When most people think of racketeering, thoughts of 1930s mobsters come to mind. Gangs of this time period are often associated with organized crime and operating “rackets” to illicitly earn and move money throughout criminal networks.
Today, racketeering takes place through complex operations that may cross over from physical to digital, while law enforcement actively pursues these illegal enterprises.
What Is Racketeering?
Racketeering describes 35 different federal crimes. When an illegal organization operates in two or more of these activities, it’s an example of a “racket”, which leads to charges of racketeering. Individuals don’t have to commit multiple crimes to be considered a suspect of criminal racketeering. Participating in one of the different crimes may be enough to be charged.
In the most basic terms, a criminal racket is considered an act of organized crime, where one or multiple people attempt to earn recurring gains illegally through a business. Although racketeering is often associated with gambling rings or smuggling operations, any enterprise could theoretically fit the description.
Example of Racketeering
What is an example of racketeering? if a group purchases multiple cartons of cigarettes abroad to avoid paying tobacco taxes, and then distributes them through a network of shops, it could be considered a racket. In addition to tax evasion, the organized sale of contraband tobacco is a criminal act.
Because these enterprises engage in illegal business across state and international borders, these cases are often pursued by federal law enforcement agencies. Teams from the FBI, the Internal Revenue Service, Homeland Security Investigations, and more often work together to discover and break up rackets.
What Are the 35 Crimes of Racketeering?
In order for a crime to be prosecuted as racketeering, an organized crime ring must commit at least two of 35 defined crimes as “racketeering activity.” Defined by 18 U.S. Code § 1961, organizations that participate in or threaten “murder, kidnapping, gambling, arson, robbery, bribery, extortion, dealing in obscene matter, or dealing in a controlled substance” can be tried for operating a racket.
But the list isn’t limited to these crimes. Overall, there are 27 federal and eight state crimes on the list, with some lesser-known crimes, including:
Bribery and Sports Bribery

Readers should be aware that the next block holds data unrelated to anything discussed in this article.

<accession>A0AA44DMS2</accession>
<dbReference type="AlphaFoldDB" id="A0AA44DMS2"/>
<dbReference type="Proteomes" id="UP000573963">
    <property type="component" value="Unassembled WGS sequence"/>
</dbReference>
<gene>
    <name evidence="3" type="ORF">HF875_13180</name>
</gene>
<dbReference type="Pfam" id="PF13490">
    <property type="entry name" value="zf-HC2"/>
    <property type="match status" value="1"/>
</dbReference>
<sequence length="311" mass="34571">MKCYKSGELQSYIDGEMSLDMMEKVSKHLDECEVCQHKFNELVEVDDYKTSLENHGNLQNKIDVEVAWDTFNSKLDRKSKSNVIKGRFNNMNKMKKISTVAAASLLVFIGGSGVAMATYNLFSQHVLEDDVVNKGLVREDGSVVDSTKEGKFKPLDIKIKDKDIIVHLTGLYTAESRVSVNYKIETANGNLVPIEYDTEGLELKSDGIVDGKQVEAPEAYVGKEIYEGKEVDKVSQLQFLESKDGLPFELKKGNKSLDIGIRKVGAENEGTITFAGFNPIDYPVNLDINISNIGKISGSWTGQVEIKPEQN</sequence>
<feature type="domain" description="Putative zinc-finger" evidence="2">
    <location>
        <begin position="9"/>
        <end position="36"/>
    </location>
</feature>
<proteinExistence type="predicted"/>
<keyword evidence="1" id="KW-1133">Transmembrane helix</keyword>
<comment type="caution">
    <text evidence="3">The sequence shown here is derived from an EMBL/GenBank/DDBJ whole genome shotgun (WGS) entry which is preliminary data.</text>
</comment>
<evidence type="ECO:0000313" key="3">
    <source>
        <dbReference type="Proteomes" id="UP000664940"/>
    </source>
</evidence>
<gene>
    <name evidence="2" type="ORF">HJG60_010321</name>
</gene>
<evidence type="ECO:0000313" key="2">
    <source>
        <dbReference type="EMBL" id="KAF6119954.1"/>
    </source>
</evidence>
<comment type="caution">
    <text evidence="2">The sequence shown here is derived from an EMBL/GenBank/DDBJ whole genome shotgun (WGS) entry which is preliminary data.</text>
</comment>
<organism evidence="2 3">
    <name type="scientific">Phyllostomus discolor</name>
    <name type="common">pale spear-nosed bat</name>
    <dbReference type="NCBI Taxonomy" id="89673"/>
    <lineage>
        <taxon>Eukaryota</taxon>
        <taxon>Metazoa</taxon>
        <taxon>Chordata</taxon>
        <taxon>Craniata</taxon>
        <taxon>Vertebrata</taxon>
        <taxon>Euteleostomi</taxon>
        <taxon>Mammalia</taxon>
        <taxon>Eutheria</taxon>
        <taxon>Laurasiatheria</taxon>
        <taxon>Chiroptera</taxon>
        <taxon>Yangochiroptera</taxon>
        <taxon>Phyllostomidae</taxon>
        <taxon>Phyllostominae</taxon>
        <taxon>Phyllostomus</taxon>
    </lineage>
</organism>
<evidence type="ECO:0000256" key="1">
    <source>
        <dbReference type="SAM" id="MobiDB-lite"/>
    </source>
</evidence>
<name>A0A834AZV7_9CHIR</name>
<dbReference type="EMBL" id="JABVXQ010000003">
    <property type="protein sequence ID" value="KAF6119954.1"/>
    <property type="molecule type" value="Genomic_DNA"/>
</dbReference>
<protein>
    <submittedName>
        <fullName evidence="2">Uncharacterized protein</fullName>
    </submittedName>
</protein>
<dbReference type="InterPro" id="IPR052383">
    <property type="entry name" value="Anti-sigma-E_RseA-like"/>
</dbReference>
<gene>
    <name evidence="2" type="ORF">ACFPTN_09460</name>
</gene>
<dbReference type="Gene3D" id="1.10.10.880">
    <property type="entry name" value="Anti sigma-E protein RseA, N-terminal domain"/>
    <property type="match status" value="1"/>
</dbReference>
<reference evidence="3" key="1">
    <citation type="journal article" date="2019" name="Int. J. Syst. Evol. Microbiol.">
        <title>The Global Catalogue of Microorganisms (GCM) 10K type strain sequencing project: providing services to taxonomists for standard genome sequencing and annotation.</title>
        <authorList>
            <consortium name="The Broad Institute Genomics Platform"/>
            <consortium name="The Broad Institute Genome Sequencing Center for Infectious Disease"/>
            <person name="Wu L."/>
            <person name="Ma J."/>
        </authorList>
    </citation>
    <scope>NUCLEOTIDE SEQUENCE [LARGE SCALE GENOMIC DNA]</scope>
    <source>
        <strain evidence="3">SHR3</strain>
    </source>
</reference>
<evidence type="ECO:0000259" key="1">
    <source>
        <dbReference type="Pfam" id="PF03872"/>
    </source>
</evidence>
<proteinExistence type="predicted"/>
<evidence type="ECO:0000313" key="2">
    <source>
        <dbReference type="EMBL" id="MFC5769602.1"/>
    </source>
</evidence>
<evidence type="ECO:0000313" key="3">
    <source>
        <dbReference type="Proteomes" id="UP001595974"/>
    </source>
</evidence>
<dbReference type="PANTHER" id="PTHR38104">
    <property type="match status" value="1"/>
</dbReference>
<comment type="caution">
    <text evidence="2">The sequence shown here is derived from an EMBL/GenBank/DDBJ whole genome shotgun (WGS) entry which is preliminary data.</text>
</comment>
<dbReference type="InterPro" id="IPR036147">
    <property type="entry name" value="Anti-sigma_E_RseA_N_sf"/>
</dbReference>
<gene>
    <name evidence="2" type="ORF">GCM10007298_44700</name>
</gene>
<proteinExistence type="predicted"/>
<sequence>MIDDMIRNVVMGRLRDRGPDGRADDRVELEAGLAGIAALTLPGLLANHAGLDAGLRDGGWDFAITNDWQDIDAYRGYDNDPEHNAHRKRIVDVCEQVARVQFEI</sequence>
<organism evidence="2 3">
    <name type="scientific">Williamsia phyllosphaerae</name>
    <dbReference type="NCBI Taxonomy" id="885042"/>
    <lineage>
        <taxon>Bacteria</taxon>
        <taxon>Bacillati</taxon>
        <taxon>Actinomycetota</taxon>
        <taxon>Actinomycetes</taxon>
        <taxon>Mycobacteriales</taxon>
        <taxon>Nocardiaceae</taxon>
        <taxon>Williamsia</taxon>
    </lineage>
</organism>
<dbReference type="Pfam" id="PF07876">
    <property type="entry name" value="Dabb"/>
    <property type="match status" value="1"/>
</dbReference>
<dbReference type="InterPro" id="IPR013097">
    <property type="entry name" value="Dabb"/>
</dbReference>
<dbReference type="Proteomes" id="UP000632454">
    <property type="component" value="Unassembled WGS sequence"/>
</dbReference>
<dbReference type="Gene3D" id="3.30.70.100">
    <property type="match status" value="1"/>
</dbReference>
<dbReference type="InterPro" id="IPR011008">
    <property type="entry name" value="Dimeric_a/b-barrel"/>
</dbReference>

If someone offers cash or other physical incentives to change the outcome of public policy or a sports game, it may be considered an organized crime.
Stealing money from retirement funds, welfare, or a company’s finances can qualify an individual or group to be prosecuted as a racket.
In addition to prostitution, bringing in foreign labor to the United States fraudulently or falsifying immigration documents (including visas and other permits) can be considered a racketeering offense.
Selling counterfeit movies, music, and software programs as original copies is a racketeering crime if it’s part of a criminal enterprise.
Selling Biological or Chemical Weapons
Groups who sell illegal weapons on the black market (including nuclear weapons) could be prosecuted as a criminal organization.
While all of these are considered individual crimes (which can be prosecuted at the state or federal level), the “racket” involves turning these situations into a regular business for profit. This requires the work of multiple investigators and prosecutors to identify patterns and develop proof of a criminal enterprise.
What Does RICO Mean?
RICO is the acronym for the Racketeer Influenced and Corrupt Organizations Act, passed by the 91st Congress and signed into law in 1970. The statue provides an avenue for law enforcement to go after criminal organizations, along with a civil component.
As a criminal offense, RICO allows prosecution of organization leaders for not only their individual actions, but for what they instructed lower-level members to do on behalf of the racket. For instance: If a high-ranking member of a criminal group demands a subordinate commit kidnapping with the intention of extorting money, it could be tried as a violation of RICO.
One of the advantages of using RICO charges is the ability to reduce the number of resources a criminal may have. Prosecutors who file under the act can request that a judge seize assets and force the accused person(s) to submit to a performance bond or surety bond. In addition, any pre-trial restraining order can focus on preventing witness tampering by barring the accused or associates from attacking those who may testify during the trial.